Friday, December 27, 2013

3D Scanning Helps Preserve Naval History

3D scanning frequently takes us to amazing places to document incredible things. We're pretty passionate about recording the world in 3D and we'll often offer our scanning services when we see an interesting or important chance to document historical artifacts or to help someone. Some recent examples are sending a technician out to Alaska to digitize rare Inuit tribal masks as well as recently scanning an amputee to help create a robotic arm. Our location in Baltimore also frequently presents opportunities to scan important items and structures related to our nation's history.

Having learned from the local news about a major maintenance project underway for the famous USS Constellation and her equally historic cousin, the submarine USS Torsk, Direct Dimensions’ president Michael Raphael contacted the organizers and offered assistance with our 3D technologies. Why? Because it is interesting, because we can, and because we should gather as much 3D data as possible while these important artifacts exist.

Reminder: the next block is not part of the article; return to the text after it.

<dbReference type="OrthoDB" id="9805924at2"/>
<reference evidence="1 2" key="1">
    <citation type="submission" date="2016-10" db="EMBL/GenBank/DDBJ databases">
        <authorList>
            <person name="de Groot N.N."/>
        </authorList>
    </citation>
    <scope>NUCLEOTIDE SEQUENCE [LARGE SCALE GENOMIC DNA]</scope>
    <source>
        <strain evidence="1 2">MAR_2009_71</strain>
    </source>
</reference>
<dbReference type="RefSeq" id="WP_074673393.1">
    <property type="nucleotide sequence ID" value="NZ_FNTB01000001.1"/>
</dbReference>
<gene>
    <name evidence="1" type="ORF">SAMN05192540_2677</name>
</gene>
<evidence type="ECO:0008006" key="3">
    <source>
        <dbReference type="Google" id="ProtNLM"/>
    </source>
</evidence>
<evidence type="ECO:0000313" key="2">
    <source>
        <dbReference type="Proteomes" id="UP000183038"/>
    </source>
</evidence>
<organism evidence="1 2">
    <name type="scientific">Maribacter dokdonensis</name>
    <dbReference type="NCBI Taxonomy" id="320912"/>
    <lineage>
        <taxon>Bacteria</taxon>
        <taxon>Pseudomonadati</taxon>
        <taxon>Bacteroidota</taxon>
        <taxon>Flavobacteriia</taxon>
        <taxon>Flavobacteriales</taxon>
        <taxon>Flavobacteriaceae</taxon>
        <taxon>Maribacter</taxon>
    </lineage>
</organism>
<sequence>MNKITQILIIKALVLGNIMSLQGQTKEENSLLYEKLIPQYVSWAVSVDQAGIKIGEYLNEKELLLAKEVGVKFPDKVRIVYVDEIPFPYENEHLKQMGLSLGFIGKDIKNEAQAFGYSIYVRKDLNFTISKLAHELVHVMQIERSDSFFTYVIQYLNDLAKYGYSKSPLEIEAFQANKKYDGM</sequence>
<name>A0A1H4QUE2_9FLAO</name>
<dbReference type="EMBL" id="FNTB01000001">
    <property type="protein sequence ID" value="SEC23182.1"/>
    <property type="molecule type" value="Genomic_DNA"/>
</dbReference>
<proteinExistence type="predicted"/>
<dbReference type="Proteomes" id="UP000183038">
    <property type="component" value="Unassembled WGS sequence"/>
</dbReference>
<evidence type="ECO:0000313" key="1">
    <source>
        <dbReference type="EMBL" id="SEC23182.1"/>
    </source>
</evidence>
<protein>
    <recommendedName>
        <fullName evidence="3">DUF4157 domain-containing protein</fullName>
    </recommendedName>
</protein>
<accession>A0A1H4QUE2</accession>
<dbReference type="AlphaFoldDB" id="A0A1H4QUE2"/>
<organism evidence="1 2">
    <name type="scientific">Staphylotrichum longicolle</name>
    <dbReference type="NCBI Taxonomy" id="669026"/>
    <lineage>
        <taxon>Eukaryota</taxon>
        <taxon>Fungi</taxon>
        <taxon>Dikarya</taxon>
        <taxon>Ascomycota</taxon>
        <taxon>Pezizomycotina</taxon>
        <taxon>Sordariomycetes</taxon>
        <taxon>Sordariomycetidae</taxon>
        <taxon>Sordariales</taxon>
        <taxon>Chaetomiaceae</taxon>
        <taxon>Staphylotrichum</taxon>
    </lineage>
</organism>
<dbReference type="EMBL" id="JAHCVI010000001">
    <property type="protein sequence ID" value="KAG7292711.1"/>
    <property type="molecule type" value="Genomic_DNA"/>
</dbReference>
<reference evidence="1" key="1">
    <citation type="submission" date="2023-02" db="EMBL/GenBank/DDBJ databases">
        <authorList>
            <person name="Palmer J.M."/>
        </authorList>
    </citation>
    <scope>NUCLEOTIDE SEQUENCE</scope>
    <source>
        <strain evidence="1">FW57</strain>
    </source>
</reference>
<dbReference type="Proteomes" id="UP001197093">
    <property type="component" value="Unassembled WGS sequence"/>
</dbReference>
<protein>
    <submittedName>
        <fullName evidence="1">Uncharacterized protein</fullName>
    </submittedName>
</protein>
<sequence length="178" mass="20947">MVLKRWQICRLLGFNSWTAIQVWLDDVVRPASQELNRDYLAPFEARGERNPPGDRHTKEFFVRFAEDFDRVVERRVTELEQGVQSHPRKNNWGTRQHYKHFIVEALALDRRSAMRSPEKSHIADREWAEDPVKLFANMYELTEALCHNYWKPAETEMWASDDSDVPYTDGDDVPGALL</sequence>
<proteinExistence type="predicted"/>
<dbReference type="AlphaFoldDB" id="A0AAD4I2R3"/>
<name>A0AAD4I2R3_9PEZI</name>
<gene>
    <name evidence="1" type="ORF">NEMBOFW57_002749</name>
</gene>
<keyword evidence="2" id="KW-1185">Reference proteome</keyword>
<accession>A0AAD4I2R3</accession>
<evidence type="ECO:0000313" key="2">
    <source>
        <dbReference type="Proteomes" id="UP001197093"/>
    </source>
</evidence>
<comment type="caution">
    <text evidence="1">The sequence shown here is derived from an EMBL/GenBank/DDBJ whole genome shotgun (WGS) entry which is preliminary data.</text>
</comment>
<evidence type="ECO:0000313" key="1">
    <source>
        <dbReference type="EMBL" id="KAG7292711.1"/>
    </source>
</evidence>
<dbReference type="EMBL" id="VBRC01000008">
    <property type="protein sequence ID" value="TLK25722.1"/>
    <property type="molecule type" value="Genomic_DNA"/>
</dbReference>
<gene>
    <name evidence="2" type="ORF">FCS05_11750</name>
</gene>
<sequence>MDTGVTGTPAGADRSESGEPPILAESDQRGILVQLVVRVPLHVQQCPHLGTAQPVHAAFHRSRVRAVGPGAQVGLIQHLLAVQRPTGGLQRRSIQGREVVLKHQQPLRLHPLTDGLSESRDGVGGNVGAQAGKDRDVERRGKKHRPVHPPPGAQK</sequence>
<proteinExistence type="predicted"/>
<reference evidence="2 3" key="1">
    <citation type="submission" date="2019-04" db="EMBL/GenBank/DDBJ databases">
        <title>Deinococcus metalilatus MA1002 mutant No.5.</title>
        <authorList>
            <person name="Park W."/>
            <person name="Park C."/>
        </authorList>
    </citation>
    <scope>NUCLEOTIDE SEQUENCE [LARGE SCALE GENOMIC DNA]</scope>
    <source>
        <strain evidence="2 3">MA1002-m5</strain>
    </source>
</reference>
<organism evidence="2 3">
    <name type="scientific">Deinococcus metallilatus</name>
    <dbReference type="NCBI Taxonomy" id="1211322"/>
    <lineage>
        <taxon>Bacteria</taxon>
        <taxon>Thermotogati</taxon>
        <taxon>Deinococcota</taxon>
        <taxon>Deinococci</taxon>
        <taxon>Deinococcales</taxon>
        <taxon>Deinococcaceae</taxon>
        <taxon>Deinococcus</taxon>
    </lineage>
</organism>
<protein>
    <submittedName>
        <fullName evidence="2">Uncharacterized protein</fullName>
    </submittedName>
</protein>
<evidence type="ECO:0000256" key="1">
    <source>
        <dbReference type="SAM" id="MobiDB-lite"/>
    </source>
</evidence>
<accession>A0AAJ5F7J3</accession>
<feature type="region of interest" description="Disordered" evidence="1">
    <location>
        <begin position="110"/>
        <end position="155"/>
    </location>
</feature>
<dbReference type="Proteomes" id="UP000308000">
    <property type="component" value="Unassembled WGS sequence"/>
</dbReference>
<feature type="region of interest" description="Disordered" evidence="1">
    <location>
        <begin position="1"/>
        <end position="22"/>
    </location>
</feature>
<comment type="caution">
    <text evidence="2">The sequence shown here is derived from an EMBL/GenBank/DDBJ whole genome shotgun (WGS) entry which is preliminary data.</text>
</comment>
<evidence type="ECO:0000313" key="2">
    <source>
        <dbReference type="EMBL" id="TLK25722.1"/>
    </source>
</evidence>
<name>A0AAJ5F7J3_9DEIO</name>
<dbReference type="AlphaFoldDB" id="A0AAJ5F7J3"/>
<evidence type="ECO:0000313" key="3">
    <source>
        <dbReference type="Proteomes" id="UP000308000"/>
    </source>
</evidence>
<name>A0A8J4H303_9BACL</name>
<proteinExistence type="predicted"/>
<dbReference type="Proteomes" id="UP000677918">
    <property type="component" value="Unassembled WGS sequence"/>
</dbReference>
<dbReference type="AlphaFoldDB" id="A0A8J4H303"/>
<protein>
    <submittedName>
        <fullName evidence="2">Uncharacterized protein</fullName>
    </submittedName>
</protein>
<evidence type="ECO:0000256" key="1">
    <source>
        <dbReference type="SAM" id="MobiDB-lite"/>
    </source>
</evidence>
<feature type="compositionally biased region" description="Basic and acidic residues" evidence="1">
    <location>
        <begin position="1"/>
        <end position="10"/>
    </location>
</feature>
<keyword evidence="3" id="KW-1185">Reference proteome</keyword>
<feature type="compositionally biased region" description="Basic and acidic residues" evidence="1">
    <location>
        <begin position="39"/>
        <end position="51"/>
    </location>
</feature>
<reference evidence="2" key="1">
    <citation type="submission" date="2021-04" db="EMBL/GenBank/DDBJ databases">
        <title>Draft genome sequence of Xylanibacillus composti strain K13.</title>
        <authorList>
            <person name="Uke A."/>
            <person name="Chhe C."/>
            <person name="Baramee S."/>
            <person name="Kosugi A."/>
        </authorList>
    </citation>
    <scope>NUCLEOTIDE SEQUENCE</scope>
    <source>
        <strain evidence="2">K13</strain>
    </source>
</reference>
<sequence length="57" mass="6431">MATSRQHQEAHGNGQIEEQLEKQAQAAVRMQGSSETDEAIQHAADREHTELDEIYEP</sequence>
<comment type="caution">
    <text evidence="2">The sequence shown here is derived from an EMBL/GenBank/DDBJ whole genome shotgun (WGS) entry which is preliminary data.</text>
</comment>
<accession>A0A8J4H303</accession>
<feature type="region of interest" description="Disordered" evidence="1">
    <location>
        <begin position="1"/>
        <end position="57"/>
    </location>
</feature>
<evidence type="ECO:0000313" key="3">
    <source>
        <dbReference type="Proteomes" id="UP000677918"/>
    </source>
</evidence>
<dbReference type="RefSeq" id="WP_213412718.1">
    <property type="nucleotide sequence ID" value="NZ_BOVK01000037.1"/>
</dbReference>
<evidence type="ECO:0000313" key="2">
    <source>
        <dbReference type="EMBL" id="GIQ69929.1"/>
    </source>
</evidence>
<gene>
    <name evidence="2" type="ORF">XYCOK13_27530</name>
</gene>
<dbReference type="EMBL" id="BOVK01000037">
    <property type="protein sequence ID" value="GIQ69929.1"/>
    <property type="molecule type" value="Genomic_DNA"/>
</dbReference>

The USS Constellation frigate was commissioned by the US Navy in 1855 and remained active for just over 100 years. During her active lifetime, she captured slave ships, carried famine relief supplies to Ireland, shuttled exhibits to France for the Exhibition of 1878, and served as a training vessel for sailors during World War I.

As the last remaining naval vessel afloat from the Civil War era, the USS Constellation was designated as a National Historic Landmark in 1963 and moved to her permanent home docked in Baltimore's Inner Harbor. The ship is open daily for visits.The USS Torsk, meanwhile, is normally docked a pier over, and was launched in 1944 and decommissioned in 1968. Her claim to fame is that on August 14, 1945, she torpedoed and sunk the last enemy ship of World War II.

It is vitally important to maintain and study these unique national treasures. They will not last forever. Today’s 3D laser scanning technology can very quickly provide a comprehensive dimensional mapping of their unique designs for historical documentation and analysis. We can leave a record of these artifacts in 3D digital format for generations to come.